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    'Secret Chemicals' May Be Harmful, Group Says; Industry Official Says Products Are Safe

    Does Perfume Have Hidden Health Risks?

    Inside the Fragrance Report continued...

    The tests revealed that 38 ''secret'' chemicals were in the 17 name-brand products, with an average of 14 chemicals per product. American Eagle Seventy Seven had the most unlisted ingredients, with 24; Dolce & Gabbana Light Blue had the least, with seven.

    When they looked closer, Houlihan and colleagues found an average of 10 chemicals linked with allergic reactions such as headaches, wheezing, or asthma. The researchers found 12 different chemicals they describe as potentially hormone-disrupting, such as benzyl benzoate, diethyl phthalate, and tonalide.

    Of the 91 ingredients found, the researchers report, only 19 have been reviewed by the Cosmetic Ingredient Review, which is industry-funded, and only 27 have been assessed by the International Fragrance Association and the Research Institute for Fragrance Materials, which have developed voluntary standards for chemicals used in fragrance products.

    According to the report, the fragrance industry has 3,100 stock chemical ingredients to choose from.

    The FDA and Fragrances

    Fragrances in products are covered under the federal Fair Packaging and Labeling Act of 1973.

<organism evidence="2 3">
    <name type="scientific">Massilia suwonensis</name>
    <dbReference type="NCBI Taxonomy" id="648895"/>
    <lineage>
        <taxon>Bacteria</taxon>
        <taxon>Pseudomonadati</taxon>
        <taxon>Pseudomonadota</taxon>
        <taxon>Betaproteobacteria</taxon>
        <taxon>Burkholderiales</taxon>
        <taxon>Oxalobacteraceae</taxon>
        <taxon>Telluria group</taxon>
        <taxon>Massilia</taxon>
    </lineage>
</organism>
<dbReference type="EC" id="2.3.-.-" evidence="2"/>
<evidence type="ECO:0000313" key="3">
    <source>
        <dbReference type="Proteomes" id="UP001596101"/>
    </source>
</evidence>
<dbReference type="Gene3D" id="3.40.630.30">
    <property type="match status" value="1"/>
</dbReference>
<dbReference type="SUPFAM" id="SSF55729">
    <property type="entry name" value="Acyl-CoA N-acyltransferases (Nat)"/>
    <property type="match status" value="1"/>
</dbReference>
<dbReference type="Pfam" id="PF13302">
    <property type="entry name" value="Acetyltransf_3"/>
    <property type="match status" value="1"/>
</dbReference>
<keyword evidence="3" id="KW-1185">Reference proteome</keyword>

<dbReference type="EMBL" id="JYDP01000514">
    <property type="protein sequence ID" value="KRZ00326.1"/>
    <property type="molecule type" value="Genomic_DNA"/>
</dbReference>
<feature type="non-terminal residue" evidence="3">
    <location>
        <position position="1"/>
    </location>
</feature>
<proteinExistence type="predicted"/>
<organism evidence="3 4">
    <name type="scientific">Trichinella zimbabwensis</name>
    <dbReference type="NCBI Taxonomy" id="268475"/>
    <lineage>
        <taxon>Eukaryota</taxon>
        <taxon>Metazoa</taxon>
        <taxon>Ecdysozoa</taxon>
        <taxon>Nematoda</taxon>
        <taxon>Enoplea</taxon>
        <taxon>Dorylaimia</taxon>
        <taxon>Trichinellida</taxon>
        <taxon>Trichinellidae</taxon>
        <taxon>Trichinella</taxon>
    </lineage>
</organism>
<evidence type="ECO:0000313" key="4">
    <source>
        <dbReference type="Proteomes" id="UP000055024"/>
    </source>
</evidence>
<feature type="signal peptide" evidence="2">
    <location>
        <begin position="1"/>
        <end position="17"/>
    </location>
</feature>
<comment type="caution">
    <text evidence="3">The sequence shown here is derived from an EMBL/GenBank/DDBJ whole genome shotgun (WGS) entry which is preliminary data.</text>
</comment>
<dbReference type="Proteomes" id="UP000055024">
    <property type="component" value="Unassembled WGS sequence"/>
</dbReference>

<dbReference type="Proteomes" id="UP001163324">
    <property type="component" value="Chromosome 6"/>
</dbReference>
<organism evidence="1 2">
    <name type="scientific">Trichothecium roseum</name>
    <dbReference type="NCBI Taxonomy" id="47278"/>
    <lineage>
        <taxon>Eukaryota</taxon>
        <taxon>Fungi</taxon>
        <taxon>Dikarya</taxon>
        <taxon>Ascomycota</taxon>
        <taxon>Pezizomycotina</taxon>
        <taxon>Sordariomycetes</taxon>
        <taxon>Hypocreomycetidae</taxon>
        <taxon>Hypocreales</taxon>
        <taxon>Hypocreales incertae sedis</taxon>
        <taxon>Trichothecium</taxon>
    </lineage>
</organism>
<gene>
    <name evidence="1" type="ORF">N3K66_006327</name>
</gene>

The act does require companies to list the ingredients of cosmetics, but allows them to simply lump fragrance chemicals as "fragrances."

    Fragrance Labels: What Should Be Done?

    ''The chemicals that are in fragrances should be listed," Houlihan says.

    "People should be able to know what they are being exposed to,'' she says. "Having a simple ingredient list on the label would help people avoid what they are allergic to.''

    Fragrances and 'Hidden' Chemicals: Industry Response

    The researchers are ''cherry picking their science," Bailey says. For instance, he tells WebMD, ''diethyl phthalate [which the researchers found in 12 of the 17 products and consider a hormone disrupter] has been extensively studied by a number of authoritative bodies and found not to be a problem."

    Bailey contends that the industry does a good job of policing itself when it comes to fragrance. For instance, he says, the International Fragrance Association has set recommendations regarding the use of some chemicals in fragrances.

    Allergic reactions are bound to happen with some of the products for some people, he says. If a product is found to cause widespread allergic problems, Bailey says, the FDA can step in and notify the manufacturer.

    As for the suggestion to list all chemicals used for fragrance on the label, Bailey says "It's virtually impossible" because of the complexity and the number of chemicals involved.

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